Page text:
Keynote 2

  • High impact activities: what they are, why they matter

    George D. Kuh, Chancellor’s Professor and Director, Indiana University Centre for Postsecondary Research

    A growing body of evidence suggests that -- when done well – some programs and activities appear to engage participants at levels that elevates their performance across multiple engagement and desired outcomes measures such as grades, measures of deep learning, and persistence. These high-impact activities include first-year seminars, common intellectual experiences, learning communities, service learning, undergraduate research, study abroad and other experiences with diversity, internships, and capstone courses and projects. In this session we will look at why these high impact activities are so effective with all students. For example:
    • They typically demand that students devote considerable amounts of time and effort to purposeful tasks
    • The nature of these high impact activities puts students in circumstances that essentially demand they interact with faculty and peers about substantive matters, typically over extended periods of time.
    • Participating in one or more of these activities increases the likelihood that students will experience diversity through contact with people who are different than themselves.
    • Even though the structures and settings of high impact activities differ, students typically get frequent feedback about their performance in every one.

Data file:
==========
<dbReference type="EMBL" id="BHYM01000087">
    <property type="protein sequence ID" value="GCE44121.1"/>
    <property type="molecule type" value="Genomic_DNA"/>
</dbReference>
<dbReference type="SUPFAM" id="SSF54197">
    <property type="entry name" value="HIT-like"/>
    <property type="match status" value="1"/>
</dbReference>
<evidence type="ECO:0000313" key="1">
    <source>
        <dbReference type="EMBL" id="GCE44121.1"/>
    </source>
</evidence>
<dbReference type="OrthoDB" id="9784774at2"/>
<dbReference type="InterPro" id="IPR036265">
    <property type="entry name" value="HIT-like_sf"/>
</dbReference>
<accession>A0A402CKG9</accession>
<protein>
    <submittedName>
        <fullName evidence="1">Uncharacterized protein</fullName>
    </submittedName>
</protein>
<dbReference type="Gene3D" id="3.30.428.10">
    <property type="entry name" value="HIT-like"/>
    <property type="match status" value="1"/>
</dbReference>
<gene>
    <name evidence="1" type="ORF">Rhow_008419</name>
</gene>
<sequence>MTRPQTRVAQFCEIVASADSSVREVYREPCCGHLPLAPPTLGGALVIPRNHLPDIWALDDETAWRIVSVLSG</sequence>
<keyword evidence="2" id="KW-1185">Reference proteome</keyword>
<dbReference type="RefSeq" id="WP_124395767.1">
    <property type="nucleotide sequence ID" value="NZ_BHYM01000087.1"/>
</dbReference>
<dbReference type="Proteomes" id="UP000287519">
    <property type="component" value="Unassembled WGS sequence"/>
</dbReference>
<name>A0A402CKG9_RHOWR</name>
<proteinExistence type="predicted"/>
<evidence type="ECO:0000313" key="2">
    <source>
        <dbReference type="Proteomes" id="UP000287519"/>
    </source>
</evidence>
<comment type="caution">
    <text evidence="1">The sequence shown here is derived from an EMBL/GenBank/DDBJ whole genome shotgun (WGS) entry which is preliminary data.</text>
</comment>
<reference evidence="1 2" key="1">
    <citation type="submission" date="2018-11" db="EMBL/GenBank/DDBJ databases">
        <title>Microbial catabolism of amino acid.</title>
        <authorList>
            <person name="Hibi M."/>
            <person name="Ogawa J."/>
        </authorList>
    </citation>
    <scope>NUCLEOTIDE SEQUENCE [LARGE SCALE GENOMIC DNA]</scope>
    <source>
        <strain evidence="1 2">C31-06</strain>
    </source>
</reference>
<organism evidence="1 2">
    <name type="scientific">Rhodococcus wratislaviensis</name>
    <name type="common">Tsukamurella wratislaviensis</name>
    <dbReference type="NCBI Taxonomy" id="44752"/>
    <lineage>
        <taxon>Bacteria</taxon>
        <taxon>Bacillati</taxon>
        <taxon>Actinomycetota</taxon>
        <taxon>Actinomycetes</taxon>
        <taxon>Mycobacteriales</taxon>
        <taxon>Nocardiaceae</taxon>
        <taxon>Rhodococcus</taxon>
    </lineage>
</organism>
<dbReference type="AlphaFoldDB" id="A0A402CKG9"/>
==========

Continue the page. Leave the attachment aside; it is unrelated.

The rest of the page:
• Participating in these activities provides opportunities for students to see how what they are learning works in different settings, on and off the campus.

    If we are serious about enhancing student engagement and increasing student success we should make it possible for every student to participate in at least two high impact activities during their undergraduate program, one in the first year, and one later related to their major field. The obvious choices for the first year are first-year seminars, learning communities, and service learning. In the later years of college, study abroad, internships and other field experiences, and a culminating experience are all possible. Ideally, institutions would structure the curriculum and other learning opportunities so that one high impact activity was available to every student every year. This is a goal worth striving for, but only after a school has scaled up the number of students – especially those historically underserved – who have such experiences in the first year and later in their studies. In the short term, doing so should have a demonstrable impact in terms of student persistence and satisfaction as well as desired learning outcomes. High impact practices are not elixirs for all the challenges to student success. There are limits as to what colleges and universities can realistically do to help students overcome years of educational disadvantages. At the same time, almost every college or university offers some form of every high impact practice described here. But at too many institutions, only small numbers of students are involved. The time has come for colleges and universities to make participating in high impact activities a reality for every student.